Tanaka: I think also Brian and my sensibility—and Rhys has this too—is that we have a real love of the absurd. I mean we sold a—and it didn’t work out—but originally a show about a doctor and his best friend was a monkey [NBC’s Animal Practice]. And we never thought that they’d make that, but they ended up doing it. And of course it took a left turn, but there’s always an absurdist quality that we gravitate to a little bit in terms of comedy. I think we have to have a sort of sense of the absurd in order to have made this show work.
Gatewood: In fact there’s that story about how Stanley Kubrick approached—originally he was going to adapt “Red Alert,” and it ultimately became Dr. Strangelove because the idea of nuclear annihilation was so insane that you could only sort of laugh at it, or laugh about it, or find a humorous take on it. And a lot of times we find ourselves looking at things and finding the absurdity in the situation.
What were the biggest differences in selling a show to NBC versus Amazon?
Tanaka: Creatively, this show in particular—I think the reason why we all did it was we shot it completely on spec. So with our NBC show, the moment we sold it they had control over telling us what to do from that moment on. But that was not the case with Comrade Detective, and that was why Brian and I jumped on board, and that’s why Rhys jumped on board. We were basically able to shoot an entire television series the way you would write a feature and then send it out on spec and hope to sell.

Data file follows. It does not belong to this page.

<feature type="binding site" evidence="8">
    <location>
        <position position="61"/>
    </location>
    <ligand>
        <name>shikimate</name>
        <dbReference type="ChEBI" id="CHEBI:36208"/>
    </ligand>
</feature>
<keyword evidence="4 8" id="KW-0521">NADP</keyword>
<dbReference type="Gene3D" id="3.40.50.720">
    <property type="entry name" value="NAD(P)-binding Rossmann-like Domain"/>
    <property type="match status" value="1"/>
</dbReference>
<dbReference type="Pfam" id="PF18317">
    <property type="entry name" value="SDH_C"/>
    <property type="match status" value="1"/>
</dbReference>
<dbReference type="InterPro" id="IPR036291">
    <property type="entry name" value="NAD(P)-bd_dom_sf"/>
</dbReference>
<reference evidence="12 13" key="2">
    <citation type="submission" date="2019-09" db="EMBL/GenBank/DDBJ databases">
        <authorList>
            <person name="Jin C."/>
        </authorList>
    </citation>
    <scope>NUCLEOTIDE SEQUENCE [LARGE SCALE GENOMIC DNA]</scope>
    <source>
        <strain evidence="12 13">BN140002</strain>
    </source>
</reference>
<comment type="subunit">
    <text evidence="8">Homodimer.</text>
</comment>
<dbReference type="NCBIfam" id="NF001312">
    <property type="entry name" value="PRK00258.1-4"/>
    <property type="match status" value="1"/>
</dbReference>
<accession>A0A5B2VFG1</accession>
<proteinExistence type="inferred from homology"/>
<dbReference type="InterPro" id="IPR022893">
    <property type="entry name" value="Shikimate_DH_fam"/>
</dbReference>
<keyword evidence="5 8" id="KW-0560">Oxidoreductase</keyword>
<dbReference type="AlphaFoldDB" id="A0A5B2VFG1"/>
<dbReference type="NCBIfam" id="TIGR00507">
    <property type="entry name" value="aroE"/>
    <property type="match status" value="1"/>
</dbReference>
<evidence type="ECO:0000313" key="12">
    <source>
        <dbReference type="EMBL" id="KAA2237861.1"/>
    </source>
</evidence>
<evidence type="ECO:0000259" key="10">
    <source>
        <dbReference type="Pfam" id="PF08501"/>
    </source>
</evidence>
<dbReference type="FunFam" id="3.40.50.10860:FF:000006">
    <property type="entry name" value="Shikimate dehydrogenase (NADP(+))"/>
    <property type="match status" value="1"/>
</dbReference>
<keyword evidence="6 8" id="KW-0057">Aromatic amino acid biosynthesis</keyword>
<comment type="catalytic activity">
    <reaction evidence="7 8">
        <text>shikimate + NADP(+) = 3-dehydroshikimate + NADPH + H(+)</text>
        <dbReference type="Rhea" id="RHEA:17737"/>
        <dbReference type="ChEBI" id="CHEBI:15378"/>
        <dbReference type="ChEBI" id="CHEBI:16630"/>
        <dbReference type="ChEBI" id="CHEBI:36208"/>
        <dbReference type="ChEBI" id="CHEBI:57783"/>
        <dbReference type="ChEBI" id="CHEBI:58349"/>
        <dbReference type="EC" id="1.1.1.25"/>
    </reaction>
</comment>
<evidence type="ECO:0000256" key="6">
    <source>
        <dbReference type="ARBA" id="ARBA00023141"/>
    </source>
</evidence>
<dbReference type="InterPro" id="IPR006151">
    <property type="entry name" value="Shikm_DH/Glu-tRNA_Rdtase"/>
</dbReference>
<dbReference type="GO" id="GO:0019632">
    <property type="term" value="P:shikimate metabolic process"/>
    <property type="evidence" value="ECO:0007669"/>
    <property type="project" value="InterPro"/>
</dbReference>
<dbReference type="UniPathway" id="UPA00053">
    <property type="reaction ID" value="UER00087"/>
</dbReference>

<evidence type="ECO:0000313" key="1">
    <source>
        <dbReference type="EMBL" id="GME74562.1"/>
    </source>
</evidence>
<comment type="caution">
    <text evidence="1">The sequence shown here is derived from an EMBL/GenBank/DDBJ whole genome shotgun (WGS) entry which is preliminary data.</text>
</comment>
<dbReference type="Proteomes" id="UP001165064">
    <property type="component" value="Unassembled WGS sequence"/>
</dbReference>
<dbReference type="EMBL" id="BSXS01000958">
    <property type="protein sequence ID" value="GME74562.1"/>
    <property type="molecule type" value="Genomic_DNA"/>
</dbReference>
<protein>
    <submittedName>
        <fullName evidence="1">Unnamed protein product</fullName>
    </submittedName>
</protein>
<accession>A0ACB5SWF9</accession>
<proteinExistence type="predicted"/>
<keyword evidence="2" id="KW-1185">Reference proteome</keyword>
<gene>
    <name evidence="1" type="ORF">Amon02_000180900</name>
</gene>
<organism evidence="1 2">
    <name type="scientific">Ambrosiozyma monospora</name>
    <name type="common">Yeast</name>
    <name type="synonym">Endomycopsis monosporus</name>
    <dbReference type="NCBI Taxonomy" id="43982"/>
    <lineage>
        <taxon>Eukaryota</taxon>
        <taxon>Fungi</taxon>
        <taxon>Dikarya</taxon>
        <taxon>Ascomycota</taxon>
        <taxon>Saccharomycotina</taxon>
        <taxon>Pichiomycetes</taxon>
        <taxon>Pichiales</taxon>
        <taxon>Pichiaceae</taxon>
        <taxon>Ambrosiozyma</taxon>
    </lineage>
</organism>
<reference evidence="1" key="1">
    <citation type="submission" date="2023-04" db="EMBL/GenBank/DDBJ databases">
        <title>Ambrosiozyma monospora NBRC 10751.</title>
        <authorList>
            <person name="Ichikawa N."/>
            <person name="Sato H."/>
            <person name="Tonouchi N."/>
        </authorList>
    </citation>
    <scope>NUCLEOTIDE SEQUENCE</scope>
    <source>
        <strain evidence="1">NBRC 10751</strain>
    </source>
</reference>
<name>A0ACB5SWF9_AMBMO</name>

So that gave us a lot of leeway in terms of the shooting. The biggest limitations were due to budget and production as opposed to getting notes as you would with a network or studio. And on our part, we all took a pay cut and we didn’t really get paid for any of it until it sold, so it was a big swing that we took. But the benefit of it was that we got to do a show that we both always wanted to do.
Thomas: And it’s interesting because ultimately we didn’t know that this was going to Amazon and we didn’t know that it would land on a streaming platform. We were just literally making an independent feature. That was like we’ll go out and make it and see what happens. And the tradeoff was, obviously, you have to limit your liability, so the budget was tighter than we probably would have had any right to go out with considering the action and the ambition with what we wanted to do. But we had this great freedom and protection from A24 for doing what we wanted.
Then we came back and we cut it, and the episodes kind of fell into the lengths that they did: not necessarily fitting the 21-minute network half-hour. But it wasn’t until we got word that Amazon was really in for it that that relief came. And even then, I think we still were worried that we might get hit with having to knock some episode run times down because most of the episodes sit up around 40 minutes, and then we have one that’s half an hour. So hats off to Amazon for letting us do that.
Was it a conscious decision to go on a more independent track with this project?